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Third time lucky for Starliner capsule trying to bring mannequin to space station

Boeing’s new Starliner crew capsule has rocketed into orbit on a test flight en route to the International Space Station.

This latest mission comes after years of being grounded by flaws that could have doomed the spacecraft.

There was only a dummy on board when the rocket was launched. If the capsule reaches the International Space Station on Friday and all else goes well, two or three NASA test pilots could strap in for the company’s first manned flight late this year or early next year.

It is Boeing’s third shot on the high-stakes flight.

Starliner’s first test flight in 2019 was hit by software errors so severe that the capsule ended up in the wrong orbit and had to skip the space station. The spacecraft was nearly destroyed when ground controllers hastily aborted the mission.

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After dozens of safety repairs, Boeing returned another capsule to the launch pad last summer. Corroded valves stopped the countdown resulting in another round of repairs.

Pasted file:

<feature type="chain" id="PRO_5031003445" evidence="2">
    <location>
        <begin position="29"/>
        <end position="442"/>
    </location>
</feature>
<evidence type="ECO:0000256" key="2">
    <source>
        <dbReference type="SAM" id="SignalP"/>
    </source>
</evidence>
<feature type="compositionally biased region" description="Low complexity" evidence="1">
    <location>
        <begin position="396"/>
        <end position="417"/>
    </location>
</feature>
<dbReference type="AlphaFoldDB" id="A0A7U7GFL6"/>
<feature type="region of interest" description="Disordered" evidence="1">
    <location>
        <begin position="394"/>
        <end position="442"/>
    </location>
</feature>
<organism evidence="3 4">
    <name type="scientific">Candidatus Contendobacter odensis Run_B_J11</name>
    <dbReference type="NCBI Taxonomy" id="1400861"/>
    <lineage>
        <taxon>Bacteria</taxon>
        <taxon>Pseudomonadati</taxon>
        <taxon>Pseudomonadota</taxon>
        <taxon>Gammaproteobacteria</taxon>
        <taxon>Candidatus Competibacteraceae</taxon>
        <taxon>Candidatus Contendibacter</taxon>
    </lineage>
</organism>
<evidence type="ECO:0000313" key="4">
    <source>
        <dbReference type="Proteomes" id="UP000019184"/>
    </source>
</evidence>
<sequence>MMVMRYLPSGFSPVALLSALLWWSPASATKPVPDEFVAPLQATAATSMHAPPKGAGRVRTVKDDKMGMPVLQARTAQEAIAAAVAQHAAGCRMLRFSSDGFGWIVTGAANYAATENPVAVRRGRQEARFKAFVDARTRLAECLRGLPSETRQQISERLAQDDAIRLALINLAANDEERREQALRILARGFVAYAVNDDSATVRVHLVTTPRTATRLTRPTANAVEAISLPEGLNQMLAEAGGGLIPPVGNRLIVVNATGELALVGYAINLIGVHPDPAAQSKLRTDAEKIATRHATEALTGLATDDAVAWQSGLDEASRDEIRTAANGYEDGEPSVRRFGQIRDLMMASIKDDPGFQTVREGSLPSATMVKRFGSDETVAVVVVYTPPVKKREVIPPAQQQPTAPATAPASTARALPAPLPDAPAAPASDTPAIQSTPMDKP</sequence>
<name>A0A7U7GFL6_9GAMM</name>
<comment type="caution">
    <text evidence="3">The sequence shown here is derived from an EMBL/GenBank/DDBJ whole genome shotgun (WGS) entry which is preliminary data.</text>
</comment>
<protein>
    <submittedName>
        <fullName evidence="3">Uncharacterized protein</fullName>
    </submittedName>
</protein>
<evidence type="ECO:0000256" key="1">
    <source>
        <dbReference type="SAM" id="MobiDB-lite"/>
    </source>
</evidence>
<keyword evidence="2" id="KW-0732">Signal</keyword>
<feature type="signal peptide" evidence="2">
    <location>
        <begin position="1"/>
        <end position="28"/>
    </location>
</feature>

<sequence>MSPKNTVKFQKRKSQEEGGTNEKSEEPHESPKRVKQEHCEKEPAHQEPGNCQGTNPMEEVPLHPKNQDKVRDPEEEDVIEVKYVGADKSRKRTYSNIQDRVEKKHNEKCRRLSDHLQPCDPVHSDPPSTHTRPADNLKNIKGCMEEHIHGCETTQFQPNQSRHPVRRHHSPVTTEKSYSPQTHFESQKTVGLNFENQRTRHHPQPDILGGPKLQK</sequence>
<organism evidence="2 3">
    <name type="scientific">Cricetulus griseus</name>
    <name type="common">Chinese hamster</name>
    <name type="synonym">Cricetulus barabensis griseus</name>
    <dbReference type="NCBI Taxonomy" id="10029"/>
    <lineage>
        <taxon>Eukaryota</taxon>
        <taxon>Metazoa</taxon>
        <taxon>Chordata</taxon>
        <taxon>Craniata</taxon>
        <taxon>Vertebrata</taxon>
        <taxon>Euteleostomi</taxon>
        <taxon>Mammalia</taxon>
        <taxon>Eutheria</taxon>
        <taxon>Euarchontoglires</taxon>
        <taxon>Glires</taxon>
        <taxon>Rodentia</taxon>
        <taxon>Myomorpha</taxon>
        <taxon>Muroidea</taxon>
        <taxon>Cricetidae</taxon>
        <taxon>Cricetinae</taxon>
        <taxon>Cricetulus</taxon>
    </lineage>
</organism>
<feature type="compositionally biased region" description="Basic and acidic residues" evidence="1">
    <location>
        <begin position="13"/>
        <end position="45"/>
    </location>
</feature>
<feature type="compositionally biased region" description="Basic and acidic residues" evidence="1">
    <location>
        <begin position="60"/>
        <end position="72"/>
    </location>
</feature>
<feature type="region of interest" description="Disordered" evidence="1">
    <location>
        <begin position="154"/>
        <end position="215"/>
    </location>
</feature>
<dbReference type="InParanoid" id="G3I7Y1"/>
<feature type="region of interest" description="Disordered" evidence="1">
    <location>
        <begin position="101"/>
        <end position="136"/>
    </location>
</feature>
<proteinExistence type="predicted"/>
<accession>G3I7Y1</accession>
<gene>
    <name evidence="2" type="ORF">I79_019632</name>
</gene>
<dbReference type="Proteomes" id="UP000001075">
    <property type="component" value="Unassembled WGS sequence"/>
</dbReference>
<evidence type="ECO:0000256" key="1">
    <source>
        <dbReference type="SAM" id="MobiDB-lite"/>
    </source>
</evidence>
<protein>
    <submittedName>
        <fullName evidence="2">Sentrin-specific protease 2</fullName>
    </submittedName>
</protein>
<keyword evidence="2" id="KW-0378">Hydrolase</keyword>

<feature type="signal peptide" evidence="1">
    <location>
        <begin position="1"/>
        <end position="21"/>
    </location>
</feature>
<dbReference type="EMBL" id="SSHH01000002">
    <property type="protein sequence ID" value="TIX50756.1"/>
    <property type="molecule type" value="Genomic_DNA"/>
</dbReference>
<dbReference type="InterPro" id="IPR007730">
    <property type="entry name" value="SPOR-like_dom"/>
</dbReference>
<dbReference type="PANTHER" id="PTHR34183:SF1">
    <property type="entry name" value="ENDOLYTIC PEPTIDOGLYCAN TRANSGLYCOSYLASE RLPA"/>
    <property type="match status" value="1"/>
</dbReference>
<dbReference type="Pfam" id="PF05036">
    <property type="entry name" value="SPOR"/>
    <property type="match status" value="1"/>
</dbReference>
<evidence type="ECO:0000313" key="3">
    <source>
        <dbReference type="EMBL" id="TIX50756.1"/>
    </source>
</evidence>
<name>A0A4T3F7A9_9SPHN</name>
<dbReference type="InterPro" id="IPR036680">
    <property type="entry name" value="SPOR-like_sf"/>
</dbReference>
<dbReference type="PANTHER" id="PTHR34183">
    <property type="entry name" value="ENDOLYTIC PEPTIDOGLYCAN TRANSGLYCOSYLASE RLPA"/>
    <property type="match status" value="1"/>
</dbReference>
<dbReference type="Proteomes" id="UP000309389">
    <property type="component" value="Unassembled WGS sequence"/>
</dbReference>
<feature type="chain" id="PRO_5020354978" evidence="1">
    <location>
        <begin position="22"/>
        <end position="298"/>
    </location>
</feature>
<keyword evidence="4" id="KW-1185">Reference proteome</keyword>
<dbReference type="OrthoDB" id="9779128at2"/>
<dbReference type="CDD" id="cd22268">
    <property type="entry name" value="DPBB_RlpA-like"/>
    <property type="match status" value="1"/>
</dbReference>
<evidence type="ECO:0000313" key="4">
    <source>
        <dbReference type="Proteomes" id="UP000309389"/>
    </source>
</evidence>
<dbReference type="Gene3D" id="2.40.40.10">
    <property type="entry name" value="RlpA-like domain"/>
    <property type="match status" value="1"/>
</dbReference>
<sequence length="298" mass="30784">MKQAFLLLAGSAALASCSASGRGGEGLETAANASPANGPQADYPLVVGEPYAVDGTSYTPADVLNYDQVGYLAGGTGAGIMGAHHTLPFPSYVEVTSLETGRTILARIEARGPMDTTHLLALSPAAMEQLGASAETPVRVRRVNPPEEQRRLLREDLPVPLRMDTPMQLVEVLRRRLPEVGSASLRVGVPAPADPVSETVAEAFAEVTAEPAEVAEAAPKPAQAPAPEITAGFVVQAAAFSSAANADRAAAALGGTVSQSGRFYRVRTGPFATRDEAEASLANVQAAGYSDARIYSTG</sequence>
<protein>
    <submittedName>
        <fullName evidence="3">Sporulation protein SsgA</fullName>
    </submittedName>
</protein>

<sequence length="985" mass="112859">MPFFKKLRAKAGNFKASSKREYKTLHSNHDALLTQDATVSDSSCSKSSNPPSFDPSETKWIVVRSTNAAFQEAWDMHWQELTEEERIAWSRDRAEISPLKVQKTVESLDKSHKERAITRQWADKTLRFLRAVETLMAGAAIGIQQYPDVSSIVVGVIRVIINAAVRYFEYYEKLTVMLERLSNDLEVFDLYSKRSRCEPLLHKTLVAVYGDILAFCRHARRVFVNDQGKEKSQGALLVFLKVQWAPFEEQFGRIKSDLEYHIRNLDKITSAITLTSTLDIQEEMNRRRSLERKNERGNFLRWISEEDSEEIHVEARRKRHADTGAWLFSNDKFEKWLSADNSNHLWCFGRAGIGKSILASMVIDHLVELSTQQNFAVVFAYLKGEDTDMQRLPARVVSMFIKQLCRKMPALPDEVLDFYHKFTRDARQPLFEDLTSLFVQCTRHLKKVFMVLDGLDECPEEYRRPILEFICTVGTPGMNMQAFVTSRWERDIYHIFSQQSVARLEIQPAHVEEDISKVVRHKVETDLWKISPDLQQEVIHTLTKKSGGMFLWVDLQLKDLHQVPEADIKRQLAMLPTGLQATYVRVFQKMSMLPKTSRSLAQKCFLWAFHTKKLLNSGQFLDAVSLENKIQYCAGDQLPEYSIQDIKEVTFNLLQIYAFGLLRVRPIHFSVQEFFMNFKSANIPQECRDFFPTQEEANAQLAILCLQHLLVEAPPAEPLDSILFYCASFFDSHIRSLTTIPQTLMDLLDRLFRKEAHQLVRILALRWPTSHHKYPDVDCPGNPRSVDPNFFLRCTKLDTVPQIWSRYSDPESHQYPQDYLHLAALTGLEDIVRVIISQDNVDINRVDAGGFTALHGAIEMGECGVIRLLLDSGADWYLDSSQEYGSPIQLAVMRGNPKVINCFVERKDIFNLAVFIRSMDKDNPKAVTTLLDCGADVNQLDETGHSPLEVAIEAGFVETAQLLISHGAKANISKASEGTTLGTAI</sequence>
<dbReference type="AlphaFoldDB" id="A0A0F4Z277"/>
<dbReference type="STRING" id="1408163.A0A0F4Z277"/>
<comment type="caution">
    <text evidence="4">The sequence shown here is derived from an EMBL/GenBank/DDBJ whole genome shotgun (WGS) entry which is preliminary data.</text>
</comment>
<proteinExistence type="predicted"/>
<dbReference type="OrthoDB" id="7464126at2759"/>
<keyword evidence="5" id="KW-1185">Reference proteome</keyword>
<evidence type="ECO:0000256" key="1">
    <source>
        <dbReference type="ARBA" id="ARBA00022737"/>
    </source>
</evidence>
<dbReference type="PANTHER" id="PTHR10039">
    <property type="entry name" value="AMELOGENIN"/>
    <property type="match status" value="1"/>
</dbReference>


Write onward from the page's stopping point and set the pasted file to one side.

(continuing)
The lengthy test flight program has cost Boeing approximately $600 million (more than $851 million).

Boeing seeks redemption as it tries to catch up with SpaceX, NASA’s other contracted taxi service.

Elon Musk’s company has been flying astronauts to and from the space station for two years and has been providing cargo for a decade.

To reduce Russia’s high reliance on crew transportation, NASA hired Boeing and SpaceX to launch astronauts to the space station after the shuttle program ended in 2011.

NASA administrator Bill Nelson said that’s why it was so important for Boeing’s Starliner to succeed.

Starliner will spend nearly a week on the space station before aiming for a landing in the New Mexico desert.

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